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Friday, November 27, 2009

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Beautiful Mess


I've lived in America for thirteen years. I still have days when I think, that's it, we're through. Who could live with a country like this?

Then I wake up some mornings to the smell of pie baking, and she's gone and dressed all the little brown kids as pilgrims, and the little white kids as Indians, and it's all so sweetly absurd and sincere, that I fall in love all over again, and go on believing all the promises I know she'll keep breaking.


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Monday, November 23, 2009

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Upon being wished a happy birthday on the morning he turned four, my middle son looked down at himself in amazement, and said, "But I'm still three!"

I felt the same way when Patrick reminded me it was my 40th birthday this morning.

I'm not sure what turning forty means, if it means anything at all. When I was a kid, forty seemed old. "Over the hill," according to the greeting cards and paper plates. Over what hill, I wonder. Over the the struggling, aspiring, climbing phase of life? I don't feel over that. But my stride feels stronger, and more steady. And I'm far enough up the hill to look over my shoulder and be knocked out by the view. So much broader than it was when I was 20, or even 30. I can see for miles.

That's worth celebrating. And I believe in leveraging a milestone for all it's worth. I figure it's good for the whole year. To get this party started, a few girlfriends and I went to Dallas Saturday. We stayed at the charming Belmont Hotel, chowed down on outstanding fish tacos at Cafe Veracruz, and went dancing at the fabulously appointed Ghost Bar (full of douchery, but nonetheless a glittering spectacle). We swilled prosecco, made too much noise, and some of us may even have gone skinny dipping. The next morning, we wandered down to Smoke and ate a breakfast that was so good, as one of my friends put it, "it makes you want to slap someone."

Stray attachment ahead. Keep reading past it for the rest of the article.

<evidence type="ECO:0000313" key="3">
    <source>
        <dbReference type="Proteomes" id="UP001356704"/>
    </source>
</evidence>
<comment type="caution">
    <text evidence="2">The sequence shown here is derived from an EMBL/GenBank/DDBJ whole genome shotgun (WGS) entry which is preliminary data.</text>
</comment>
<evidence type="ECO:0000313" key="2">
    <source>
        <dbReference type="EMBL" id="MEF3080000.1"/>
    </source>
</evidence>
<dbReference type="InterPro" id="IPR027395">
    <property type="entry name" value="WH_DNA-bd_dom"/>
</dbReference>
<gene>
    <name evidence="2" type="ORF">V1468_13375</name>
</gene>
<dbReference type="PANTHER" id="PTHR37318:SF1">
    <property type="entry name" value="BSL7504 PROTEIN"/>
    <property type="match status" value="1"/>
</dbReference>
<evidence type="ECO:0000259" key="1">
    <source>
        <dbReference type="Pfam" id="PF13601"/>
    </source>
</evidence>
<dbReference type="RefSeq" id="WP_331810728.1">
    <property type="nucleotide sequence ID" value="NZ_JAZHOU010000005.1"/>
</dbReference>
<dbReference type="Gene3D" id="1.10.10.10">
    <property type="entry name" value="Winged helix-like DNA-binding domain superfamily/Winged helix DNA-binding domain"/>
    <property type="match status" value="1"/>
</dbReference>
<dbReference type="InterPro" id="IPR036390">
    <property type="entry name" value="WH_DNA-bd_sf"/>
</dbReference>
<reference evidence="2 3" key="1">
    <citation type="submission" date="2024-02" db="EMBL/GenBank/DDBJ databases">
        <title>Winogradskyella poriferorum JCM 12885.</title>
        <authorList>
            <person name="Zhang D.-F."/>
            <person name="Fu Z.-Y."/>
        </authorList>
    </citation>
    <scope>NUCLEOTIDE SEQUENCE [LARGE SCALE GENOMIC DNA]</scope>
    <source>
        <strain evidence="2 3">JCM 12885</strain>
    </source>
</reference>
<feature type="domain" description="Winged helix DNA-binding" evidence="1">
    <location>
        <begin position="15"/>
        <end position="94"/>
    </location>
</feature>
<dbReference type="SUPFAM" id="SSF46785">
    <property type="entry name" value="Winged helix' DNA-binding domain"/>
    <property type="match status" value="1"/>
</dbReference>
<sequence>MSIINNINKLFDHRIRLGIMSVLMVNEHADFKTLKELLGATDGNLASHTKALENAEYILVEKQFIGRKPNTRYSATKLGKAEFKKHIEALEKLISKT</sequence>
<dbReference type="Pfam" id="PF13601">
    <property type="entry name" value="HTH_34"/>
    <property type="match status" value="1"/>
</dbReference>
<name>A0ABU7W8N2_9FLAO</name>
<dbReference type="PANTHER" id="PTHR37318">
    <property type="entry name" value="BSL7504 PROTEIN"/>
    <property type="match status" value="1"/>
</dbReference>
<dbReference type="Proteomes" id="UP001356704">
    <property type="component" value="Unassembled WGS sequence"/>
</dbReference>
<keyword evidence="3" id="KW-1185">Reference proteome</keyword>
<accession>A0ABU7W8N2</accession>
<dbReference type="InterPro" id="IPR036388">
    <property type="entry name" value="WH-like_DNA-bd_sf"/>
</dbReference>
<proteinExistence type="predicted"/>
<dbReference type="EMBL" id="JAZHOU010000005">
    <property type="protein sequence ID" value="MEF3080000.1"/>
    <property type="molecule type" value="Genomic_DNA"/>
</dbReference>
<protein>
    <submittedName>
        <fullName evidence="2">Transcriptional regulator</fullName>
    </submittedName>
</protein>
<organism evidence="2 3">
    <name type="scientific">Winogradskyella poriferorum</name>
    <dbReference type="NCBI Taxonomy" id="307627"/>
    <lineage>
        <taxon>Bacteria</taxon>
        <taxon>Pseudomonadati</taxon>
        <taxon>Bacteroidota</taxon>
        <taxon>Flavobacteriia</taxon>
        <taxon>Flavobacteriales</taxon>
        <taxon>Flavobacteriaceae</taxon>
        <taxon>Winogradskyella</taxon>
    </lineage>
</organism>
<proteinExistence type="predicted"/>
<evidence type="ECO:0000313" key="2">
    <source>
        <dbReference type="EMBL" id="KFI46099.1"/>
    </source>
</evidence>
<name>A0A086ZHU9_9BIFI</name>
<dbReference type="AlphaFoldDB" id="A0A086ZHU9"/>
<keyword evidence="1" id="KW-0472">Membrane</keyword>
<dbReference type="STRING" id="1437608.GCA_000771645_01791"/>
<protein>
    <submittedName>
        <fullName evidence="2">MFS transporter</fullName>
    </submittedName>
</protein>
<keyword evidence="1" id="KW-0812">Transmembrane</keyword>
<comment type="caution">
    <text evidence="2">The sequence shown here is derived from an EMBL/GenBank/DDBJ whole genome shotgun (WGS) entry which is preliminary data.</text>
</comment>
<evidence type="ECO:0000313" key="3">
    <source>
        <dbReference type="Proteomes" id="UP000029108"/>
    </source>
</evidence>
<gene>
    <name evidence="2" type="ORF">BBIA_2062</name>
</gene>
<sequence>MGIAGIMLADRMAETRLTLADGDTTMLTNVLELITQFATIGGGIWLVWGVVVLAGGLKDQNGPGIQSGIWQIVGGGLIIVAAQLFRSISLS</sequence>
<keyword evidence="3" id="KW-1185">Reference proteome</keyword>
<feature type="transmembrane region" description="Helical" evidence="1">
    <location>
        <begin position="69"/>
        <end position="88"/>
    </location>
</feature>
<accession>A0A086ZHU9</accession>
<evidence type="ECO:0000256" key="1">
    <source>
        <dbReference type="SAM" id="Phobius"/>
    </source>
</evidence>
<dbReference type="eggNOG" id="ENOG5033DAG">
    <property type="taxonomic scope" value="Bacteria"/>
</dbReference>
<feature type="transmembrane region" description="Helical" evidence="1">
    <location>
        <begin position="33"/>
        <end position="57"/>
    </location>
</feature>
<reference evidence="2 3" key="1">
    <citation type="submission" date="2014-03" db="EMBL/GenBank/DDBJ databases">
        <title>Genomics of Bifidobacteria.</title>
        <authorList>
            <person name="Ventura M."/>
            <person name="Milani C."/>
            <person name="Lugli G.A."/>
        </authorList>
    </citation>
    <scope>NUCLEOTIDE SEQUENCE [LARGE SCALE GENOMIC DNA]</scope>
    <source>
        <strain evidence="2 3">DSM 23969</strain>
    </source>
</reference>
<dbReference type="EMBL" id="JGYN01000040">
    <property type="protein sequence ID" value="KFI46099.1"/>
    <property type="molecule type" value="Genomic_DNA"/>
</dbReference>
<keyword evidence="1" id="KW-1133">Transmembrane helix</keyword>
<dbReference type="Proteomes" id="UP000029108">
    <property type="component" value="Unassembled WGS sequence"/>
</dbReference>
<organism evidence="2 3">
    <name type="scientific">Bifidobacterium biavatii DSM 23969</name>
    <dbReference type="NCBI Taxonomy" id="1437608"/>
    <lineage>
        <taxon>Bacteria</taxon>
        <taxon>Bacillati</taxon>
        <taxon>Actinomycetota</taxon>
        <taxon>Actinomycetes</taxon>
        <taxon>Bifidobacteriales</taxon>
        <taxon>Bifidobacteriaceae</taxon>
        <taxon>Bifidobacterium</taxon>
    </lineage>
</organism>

It was ridiculously fun. Over the top, certainly.

Over the hill? No way.
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Thursday, November 19, 2009

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Telling the Story

Notes for the last chapter of my memoir, Ring of Fire: our emails from March to June, 1995. The end is —and was—the beginning.



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Tuesday, November 17, 2009